1) The experiment module of the differential scanning calorimeter was opened; the reference crucible and the microelectrode crucible were placed on the corresponding sensors; the microelectrode crucible was fully fitted to the corresponding sensor; the electrode wires of the microelectrode crucible were connected to the signal generator, and the signal parameters to be output were set; 4 μl of Class I water was injected into the gap between the electrodes in the microelectrode crucible; and the microelectrode crucible lid was closed, and the experiment module of the differential scanning calorimeter was closed.

2) DSC curves of the Class I water at the temperature-varying stage and the reheating stage were measured; at the temperature-varying stage, a start temperature was set to be 4° C. and maintained for 2 min, and then was reduced to −60° C. at a rate of 3° C./min and maintained for 3 min, and at the same time, an electric field was applied to the Class I water; and at the reheating stage, the temperature was raised from −60° C. to 10° C. at the rate of 3° C./min, and no electric field is applied to the Class I water.

3) The DSC curves generated by the differential scanning calorimeter were exported from the computer for analysis, and relevant parameters were calculated.

FIG. 2 illustrates DSC curves obtained by respectively applying electric field parameters, i.e., 0 Hz, 100 kHz and 1 MHz, to the 4 μl of Class I water in a low-temperature freezing process and reheating the Class I water. It can be seen from the figure that after an electric field is applied to the Class I water in the low-temperature freezing process, a height of a melting peak of the Class I water is apparently lowered, and a peak area is obviously reduced. In a DSC heat flow curve, the area of the melting peak represents a melting enthalpy of a corresponding crystal form in a tested sample; the larger the area of the melting peak is, the greater the melting enthalpy of the corresponding crystal form is, indicating that the tested sample contains more ice crystals. Therefore, by applying the electric field to the Class I water in the low-temperature freezing process, the formation of the ice crystals can be effectively reduced, and the reducing degrees of the area of the melting peak under different applied electric field parameters are also different. ΔQE and ΔQO are obtained by integration of the melting peak, and then Class I water-ice transformation rates corresponding to different applied electric field parameters are further calculated, as shown in Table 1:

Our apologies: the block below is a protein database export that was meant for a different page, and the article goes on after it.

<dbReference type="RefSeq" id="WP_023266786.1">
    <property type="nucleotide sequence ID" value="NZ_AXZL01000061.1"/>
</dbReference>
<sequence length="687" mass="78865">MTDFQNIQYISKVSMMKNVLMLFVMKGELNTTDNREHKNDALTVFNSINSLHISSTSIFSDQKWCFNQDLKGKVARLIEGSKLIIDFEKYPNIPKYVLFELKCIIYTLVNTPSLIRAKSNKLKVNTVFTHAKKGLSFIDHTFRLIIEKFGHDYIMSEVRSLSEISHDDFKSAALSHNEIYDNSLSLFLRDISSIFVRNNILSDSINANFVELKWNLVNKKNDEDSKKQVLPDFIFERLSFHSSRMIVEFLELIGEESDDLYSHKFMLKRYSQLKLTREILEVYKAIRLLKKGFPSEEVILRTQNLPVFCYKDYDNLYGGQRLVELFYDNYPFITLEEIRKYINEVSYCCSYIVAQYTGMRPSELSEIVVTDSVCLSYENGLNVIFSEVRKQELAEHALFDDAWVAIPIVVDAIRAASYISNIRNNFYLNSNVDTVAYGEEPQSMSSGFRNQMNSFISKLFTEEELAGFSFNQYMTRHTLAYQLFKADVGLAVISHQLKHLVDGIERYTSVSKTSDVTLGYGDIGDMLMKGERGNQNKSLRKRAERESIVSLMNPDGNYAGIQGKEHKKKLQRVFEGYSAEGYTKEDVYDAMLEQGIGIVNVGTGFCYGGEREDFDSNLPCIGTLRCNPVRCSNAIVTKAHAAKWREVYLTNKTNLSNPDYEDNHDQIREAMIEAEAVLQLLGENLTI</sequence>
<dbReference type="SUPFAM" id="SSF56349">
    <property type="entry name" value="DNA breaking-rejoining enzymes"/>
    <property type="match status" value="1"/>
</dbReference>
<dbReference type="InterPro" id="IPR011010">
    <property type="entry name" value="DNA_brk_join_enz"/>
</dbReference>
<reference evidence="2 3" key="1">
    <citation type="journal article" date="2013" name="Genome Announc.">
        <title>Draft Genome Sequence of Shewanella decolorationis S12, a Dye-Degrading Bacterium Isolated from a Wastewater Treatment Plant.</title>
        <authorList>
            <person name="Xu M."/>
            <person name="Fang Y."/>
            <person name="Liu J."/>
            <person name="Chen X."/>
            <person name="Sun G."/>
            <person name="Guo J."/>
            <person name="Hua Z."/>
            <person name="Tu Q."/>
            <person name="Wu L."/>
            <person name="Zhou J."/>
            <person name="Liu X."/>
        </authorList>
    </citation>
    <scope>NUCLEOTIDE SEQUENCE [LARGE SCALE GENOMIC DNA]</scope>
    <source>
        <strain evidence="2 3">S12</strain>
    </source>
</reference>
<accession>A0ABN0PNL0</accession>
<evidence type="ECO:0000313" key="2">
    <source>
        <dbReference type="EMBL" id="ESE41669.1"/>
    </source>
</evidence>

TABLE 1 Class I water-ice transformation rate η Pure water-ice f (Hz) transformation rate η 0 100.00% 100k 38.80% 1M 18.66%

It can be deduced from Table 1 that an optimal applied electric field parameter of the present embodiment is 1 MHz. When the applied electric field parameter is 1 MHz, the Class I water-ice transformation rate is the lowest, which is 18.66%, so that low-temperature damage to the biological material, which is caused by the ice crystal formation, can be effectively inhibited, and the cryopreservation efficiency is improved.

Embodiment 2

The Class I water and NaCl powder with the purity of 99.99% from the Alfa Aesar company were adopted to prepare normal saline used as an experimental sample, and a Q2000DSC analyzer of the TA company was selected as the differential scanning calorimeter 1. Experimental steps were as follows.

1) The experiment module of the differential scanning calorimeter was opened; the reference crucible and the microelectrode crucible were placed on the corresponding sensors; the microelectrode crucible was fully fitted to the corresponding sensor; the electrode wires of the microelectrode crucible were connected to the signal generator, and the signal parameters to be output were set; 4 μl of normal saline was injected into the gap between the electrodes in the microelectrode crucible; and the microelectrode crucible lid was closed, and the experiment module of the differential scanning calorimeter was closed.